The “Despacito” phenomenon is unparalleled. It took the music industry by surprise – who would’ve thought a Luis Fonsi song would become such a mainstream, crossover, global hit? The song was released on January 12, 2017, and the Latine music industry has never been the same since.
If you Google search Luis Fonsi, one of the first results has to do with the iconic song, although the singer has been on the radar since the late 1990s. The song was so influential that you can find multiple feature pieces from respected media outlets investigating exactly how the song became so popular. Even Billboard’s VP of Latine Music, Leila Cobo, titled her history book of Latine Music: Decoding “Despacito,” recording the song’s legacy on print.
“I think ‘Despacito’ played a crucial role in Latin music’s worldwide explosion. There’s a before and after especially in the way the world looks at Latin music and culture,” Fonsi said through a statement. “The song was released at a time that people needed that perfect mix of pop and reggaeton, melody, and Latin rhythms. Having Daddy Yankee and later Justin Bieber on the remix version didn’t hurt either!”
The remix became such a hit that it reigned No.1 on Billboard charts for 16 weeks, making history at the time by tying the all-time record with Mariah Carey and Boyz II Men’s song “One Sweet Day.” Additionally, in 2020, the remix video surpassed Youtube records at the time with more than 7 billion views.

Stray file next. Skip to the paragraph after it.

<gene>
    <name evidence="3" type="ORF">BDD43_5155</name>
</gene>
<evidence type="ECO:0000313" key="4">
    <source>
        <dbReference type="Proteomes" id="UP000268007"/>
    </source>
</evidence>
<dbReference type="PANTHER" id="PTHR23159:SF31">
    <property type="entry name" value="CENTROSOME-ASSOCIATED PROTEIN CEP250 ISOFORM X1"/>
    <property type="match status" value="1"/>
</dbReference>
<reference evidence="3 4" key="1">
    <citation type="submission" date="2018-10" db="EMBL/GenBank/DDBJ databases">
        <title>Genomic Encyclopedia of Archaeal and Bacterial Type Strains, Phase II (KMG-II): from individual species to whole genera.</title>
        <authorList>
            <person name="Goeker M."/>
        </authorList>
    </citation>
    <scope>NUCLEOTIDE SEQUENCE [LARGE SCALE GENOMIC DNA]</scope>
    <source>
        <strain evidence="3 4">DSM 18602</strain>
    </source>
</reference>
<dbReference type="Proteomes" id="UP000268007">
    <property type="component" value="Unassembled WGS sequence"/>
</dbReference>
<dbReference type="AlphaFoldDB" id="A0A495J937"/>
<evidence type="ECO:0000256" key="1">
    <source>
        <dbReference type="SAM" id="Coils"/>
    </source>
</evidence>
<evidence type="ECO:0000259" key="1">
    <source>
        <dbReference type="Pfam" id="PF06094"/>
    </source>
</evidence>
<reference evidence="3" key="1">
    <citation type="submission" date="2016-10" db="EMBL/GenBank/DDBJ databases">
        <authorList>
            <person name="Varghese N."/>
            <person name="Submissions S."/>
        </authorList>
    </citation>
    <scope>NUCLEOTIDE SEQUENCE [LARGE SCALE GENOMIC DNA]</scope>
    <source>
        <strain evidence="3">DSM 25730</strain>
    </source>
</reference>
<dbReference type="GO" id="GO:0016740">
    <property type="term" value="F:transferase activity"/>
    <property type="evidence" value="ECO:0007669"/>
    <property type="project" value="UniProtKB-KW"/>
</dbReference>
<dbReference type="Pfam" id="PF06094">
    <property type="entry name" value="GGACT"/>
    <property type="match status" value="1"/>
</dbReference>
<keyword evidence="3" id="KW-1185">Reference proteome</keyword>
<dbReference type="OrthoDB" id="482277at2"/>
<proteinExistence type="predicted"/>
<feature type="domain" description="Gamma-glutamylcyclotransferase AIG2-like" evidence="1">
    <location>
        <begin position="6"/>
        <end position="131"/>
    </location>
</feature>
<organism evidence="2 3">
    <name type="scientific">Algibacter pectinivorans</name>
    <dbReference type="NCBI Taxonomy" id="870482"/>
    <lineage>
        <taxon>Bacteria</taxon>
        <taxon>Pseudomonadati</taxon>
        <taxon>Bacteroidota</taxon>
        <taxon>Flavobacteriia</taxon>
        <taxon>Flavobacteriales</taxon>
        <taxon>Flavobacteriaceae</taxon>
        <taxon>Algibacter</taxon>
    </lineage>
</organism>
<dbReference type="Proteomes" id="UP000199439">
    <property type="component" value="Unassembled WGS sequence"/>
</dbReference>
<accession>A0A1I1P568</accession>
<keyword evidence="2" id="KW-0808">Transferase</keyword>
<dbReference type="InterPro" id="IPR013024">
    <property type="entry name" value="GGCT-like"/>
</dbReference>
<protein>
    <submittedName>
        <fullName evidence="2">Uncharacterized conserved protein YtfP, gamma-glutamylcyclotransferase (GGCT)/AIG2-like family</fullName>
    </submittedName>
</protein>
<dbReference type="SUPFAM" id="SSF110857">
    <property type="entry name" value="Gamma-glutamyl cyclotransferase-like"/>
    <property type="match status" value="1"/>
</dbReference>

Plus, when the “Despacito” remix with Justin Bieber was released three months later, the conversation grew on Twitter by about 61% compared to the original version. Fonsi, an avid Twitter user, said he likes interacting with fans and getting feedback on his projects on the social media platform. “Having that immediate reaction or response has been a great tool.”
During the last five years, the top countries besides the U.S. that tweeted about “Despacito” include Brazil, Argentina, Mexico, Venezuela, Colombia, but also transcended to Spain, Indonesia, the U.K., and India. The global impact doesn’t stop there though, to put the universal hit in perspective, there’s still international covers being released — as recently as last month by South Korean boy band JUST B.
“Besides the records that were broken, the awards that were given, what I’m most proud of is that the entire world sang in Spanish. That one of the most viewed videos in the history of music was filmed a few miles from where I grew up. And that now, it’s completely normal to see Latin artists collaborate with mainstream artists without having to do it in English,” Fonsi said.
So whether you love it or hate it, we’re still witnessing the impact of “Despacito.” Even five years later, fans are still tweeting about the song, five years later.
“Despacito by Luis Fonsi was a cultural reset in Latin America,” one Twitter user recently commented. And while the phrase is liberally overused, they kind of snapped with that one.
Another fan commented, “Despacito is the best pop song of all times and I like the Justin Bieber version fight me I don’t care.”
The tweets are endless when it comes to remembering how impacting the song was and still is.
“I remember when the remix of Despacito with Justin Bieber came out, it was so good.” Another Twitter user commented.
Long live “Despacito.”